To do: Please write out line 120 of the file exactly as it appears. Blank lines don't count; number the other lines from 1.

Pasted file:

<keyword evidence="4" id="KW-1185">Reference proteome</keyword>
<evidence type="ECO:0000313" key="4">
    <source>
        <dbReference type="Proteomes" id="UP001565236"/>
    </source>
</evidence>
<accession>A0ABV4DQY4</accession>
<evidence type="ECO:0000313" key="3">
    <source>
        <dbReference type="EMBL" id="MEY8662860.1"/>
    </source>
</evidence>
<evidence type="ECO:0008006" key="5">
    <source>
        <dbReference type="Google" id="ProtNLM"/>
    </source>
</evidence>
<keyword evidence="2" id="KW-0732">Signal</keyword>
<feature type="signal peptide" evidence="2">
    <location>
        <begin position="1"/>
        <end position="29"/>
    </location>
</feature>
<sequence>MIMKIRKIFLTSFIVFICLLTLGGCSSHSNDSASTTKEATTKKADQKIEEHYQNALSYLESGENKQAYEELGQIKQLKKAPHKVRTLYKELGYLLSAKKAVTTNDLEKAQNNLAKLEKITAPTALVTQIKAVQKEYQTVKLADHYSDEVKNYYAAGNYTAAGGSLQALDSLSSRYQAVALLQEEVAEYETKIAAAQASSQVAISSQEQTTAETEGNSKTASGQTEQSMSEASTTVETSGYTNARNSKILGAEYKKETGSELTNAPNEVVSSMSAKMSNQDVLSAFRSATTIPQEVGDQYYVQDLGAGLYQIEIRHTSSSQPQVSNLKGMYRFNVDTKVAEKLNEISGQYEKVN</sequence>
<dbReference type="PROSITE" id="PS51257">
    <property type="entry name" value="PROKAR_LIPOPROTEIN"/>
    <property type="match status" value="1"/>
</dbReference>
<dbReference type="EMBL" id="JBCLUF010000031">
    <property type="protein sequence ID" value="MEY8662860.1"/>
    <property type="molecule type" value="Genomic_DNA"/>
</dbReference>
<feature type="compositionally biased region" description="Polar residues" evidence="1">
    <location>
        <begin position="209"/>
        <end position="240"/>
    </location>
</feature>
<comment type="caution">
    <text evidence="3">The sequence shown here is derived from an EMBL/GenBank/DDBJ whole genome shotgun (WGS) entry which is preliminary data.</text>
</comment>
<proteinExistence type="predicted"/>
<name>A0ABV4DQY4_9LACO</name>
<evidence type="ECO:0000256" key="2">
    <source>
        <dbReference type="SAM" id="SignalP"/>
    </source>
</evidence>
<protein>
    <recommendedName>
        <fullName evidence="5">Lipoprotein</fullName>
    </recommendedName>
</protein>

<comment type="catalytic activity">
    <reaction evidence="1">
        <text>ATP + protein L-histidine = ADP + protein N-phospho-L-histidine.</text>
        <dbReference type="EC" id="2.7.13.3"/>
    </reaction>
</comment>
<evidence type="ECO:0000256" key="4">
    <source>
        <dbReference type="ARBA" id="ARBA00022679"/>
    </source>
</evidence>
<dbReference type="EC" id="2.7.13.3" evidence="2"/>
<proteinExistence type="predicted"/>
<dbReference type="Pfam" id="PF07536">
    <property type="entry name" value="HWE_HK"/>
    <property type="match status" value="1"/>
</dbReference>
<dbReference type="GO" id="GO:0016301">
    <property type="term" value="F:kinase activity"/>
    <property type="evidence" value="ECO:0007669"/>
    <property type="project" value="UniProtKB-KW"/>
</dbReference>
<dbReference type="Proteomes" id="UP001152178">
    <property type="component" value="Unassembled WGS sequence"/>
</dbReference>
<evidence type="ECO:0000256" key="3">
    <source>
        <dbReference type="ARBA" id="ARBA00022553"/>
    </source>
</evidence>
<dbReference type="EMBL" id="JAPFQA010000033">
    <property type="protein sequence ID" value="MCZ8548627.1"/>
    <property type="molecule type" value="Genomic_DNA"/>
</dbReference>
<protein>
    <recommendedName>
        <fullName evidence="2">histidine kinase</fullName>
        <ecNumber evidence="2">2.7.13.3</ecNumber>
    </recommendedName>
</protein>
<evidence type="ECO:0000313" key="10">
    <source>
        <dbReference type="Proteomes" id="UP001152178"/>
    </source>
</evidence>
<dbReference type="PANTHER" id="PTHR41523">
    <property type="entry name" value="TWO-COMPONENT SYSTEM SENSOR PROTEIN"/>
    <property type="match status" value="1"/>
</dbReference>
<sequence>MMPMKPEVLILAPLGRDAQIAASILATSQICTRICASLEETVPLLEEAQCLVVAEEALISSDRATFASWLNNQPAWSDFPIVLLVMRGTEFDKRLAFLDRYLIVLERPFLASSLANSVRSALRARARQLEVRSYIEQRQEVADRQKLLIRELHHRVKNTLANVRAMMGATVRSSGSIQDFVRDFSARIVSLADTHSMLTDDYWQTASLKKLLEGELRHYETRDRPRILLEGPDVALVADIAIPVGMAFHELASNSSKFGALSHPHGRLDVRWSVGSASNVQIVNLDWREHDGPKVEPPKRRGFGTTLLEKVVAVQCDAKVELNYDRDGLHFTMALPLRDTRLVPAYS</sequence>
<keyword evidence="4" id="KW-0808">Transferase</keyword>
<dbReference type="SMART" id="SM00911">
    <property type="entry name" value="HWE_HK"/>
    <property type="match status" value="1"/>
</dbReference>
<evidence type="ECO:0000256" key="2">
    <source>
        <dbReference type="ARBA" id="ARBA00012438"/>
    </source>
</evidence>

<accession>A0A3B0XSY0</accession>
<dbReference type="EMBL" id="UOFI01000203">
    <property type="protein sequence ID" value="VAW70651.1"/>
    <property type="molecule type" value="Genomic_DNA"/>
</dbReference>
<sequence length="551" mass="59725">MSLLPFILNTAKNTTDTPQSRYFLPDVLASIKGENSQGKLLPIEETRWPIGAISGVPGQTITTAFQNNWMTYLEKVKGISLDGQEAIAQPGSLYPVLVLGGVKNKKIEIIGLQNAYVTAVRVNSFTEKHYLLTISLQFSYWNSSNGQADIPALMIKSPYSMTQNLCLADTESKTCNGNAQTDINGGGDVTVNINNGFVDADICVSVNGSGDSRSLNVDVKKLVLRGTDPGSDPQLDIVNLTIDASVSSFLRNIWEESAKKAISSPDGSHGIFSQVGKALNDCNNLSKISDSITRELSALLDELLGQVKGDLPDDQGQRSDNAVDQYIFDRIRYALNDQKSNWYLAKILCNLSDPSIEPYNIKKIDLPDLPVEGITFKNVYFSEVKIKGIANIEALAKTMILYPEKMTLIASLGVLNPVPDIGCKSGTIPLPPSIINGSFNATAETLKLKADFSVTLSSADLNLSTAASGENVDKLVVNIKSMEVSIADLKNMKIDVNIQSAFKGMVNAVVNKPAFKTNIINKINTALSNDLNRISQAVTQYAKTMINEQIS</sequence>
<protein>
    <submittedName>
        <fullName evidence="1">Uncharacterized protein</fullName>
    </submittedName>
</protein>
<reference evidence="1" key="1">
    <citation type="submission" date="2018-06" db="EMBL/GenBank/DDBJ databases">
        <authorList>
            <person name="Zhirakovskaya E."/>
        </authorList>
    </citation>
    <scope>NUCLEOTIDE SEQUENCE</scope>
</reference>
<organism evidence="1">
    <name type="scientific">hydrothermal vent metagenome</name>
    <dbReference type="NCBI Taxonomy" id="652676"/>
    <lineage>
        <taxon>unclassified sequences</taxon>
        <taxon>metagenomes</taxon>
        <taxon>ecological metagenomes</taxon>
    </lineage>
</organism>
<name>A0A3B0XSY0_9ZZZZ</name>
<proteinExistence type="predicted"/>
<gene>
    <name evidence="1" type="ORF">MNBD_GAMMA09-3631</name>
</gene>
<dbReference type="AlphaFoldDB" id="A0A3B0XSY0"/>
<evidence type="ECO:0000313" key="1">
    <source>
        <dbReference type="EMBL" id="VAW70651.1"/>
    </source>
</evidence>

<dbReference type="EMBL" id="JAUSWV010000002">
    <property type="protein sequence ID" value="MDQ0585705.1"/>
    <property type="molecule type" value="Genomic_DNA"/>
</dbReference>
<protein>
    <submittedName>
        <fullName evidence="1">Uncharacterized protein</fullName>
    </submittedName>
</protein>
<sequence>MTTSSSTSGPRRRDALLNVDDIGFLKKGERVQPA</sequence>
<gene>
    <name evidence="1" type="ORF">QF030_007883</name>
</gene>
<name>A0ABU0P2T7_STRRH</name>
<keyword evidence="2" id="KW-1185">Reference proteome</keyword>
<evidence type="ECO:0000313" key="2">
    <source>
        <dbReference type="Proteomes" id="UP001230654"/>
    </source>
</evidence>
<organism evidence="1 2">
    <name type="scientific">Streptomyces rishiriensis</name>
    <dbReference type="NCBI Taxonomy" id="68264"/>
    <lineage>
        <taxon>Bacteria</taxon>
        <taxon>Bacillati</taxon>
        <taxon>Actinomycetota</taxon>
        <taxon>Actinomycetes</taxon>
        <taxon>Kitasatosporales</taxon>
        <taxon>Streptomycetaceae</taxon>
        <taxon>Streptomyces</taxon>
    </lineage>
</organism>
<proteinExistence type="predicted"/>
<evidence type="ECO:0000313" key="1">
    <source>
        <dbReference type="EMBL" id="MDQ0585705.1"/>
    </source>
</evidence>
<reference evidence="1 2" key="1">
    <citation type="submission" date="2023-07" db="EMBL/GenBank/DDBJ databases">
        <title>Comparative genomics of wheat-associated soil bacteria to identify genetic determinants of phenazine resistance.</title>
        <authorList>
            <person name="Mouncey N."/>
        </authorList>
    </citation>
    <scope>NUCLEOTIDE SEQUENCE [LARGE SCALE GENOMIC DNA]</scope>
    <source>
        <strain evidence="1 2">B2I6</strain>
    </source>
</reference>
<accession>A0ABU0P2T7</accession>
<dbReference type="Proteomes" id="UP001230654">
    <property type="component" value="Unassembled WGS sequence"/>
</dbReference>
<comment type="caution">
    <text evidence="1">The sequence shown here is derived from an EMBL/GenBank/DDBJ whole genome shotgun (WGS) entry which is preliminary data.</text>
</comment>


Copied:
<sequence length="551" mass="59725">MSLLPFILNTAKNTTDTPQSRYFLPDVLASIKGENSQGKLLPIEETRWPIGAISGVPGQTITTAFQNNWMTYLEKVKGISLDGQEAIAQPGSLYPVLVLGGVKNKKIEIIGLQNAYVTAVRVNSFTEKHYLLTISLQFSYWNSSNGQADIPALMIKSPYSMTQNLCLADTESKTCNGNAQTDINGGGDVTVNINNGFVDADICVSVNGSGDSRSLNVDVKKLVLRGTDPGSDPQLDIVNLTIDASVSSFLRNIWEESAKKAISSPDGSHGIFSQVGKALNDCNNLSKISDSITRELSALLDELLGQVKGDLPDDQGQRSDNAVDQYIFDRIRYALNDQKSNWYLAKILCNLSDPSIEPYNIKKIDLPDLPVEGITFKNVYFSEVKIKGIANIEALAKTMILYPEKMTLIASLGVLNPVPDIGCKSGTIPLPPSIINGSFNATAETLKLKADFSVTLSSADLNLSTAASGENVDKLVVNIKSMEVSIADLKNMKIDVNIQSAFKGMVNAVVNKPAFKTNIINKINTALSNDLNRISQAVTQYAKTMINEQIS</sequence>